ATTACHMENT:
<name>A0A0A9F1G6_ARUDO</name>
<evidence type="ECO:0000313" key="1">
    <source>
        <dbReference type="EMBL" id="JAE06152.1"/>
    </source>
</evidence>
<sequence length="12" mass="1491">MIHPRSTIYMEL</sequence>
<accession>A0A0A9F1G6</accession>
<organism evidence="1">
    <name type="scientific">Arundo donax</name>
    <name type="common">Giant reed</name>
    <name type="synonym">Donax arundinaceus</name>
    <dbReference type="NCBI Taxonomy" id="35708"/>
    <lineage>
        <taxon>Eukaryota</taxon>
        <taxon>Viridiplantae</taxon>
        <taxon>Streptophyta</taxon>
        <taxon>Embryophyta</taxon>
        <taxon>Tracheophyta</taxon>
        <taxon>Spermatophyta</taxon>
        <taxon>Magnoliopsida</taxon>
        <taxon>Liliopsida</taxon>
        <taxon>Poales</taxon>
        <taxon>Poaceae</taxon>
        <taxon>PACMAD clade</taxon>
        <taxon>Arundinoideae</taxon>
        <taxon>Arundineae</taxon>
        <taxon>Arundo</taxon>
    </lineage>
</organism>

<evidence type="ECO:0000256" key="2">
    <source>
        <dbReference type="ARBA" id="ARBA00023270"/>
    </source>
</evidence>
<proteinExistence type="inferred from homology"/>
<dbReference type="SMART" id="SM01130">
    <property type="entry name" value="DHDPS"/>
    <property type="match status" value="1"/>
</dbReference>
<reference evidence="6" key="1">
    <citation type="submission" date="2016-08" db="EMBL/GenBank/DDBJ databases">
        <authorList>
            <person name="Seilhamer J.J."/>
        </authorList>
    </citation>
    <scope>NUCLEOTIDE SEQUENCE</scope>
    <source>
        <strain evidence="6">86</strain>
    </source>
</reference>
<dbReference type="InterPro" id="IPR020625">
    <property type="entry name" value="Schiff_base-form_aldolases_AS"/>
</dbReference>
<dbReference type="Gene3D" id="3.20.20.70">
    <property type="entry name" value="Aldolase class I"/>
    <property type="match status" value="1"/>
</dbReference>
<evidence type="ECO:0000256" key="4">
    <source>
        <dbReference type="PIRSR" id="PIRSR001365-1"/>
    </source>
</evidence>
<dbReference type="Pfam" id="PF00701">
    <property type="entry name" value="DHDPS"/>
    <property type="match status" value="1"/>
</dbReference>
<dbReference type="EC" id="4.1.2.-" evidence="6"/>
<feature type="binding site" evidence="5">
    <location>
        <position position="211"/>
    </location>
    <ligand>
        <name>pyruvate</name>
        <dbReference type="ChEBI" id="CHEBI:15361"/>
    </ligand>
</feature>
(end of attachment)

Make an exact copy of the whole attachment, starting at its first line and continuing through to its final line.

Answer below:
<name>A0A0A9F1G6_ARUDO</name>
<evidence type="ECO:0000313" key="1">
    <source>
        <dbReference type="EMBL" id="JAE06152.1"/>
    </source>
</evidence>
<sequence length="12" mass="1491">MIHPRSTIYMEL</sequence>
<accession>A0A0A9F1G6</accession>
<organism evidence="1">
    <name type="scientific">Arundo donax</name>
    <name type="common">Giant reed</name>
    <name type="synonym">Donax arundinaceus</name>
    <dbReference type="NCBI Taxonomy" id="35708"/>
    <lineage>
        <taxon>Eukaryota</taxon>
        <taxon>Viridiplantae</taxon>
        <taxon>Streptophyta</taxon>
        <taxon>Embryophyta</taxon>
        <taxon>Tracheophyta</taxon>
        <taxon>Spermatophyta</taxon>
        <taxon>Magnoliopsida</taxon>
        <taxon>Liliopsida</taxon>
        <taxon>Poales</taxon>
        <taxon>Poaceae</taxon>
        <taxon>PACMAD clade</taxon>
        <taxon>Arundinoideae</taxon>
        <taxon>Arundineae</taxon>
        <taxon>Arundo</taxon>
    </lineage>
</organism>

<evidence type="ECO:0000256" key="2">
    <source>
        <dbReference type="ARBA" id="ARBA00023270"/>
    </source>
</evidence>
<proteinExistence type="inferred from homology"/>
<dbReference type="SMART" id="SM01130">
    <property type="entry name" value="DHDPS"/>
    <property type="match status" value="1"/>
</dbReference>
<reference evidence="6" key="1">
    <citation type="submission" date="2016-08" db="EMBL/GenBank/DDBJ databases">
        <authorList>
            <person name="Seilhamer J.J."/>
        </authorList>
    </citation>
    <scope>NUCLEOTIDE SEQUENCE</scope>
    <source>
        <strain evidence="6">86</strain>
    </source>
</reference>
<dbReference type="InterPro" id="IPR020625">
    <property type="entry name" value="Schiff_base-form_aldolases_AS"/>
</dbReference>
<dbReference type="Gene3D" id="3.20.20.70">
    <property type="entry name" value="Aldolase class I"/>
    <property type="match status" value="1"/>
</dbReference>
<evidence type="ECO:0000256" key="4">
    <source>
        <dbReference type="PIRSR" id="PIRSR001365-1"/>
    </source>
</evidence>
<dbReference type="Pfam" id="PF00701">
    <property type="entry name" value="DHDPS"/>
    <property type="match status" value="1"/>
</dbReference>
<dbReference type="EC" id="4.1.2.-" evidence="6"/>
<feature type="binding site" evidence="5">
    <location>
        <position position="211"/>
    </location>
    <ligand>
        <name>pyruvate</name>
        <dbReference type="ChEBI" id="CHEBI:15361"/>
    </ligand>
</feature>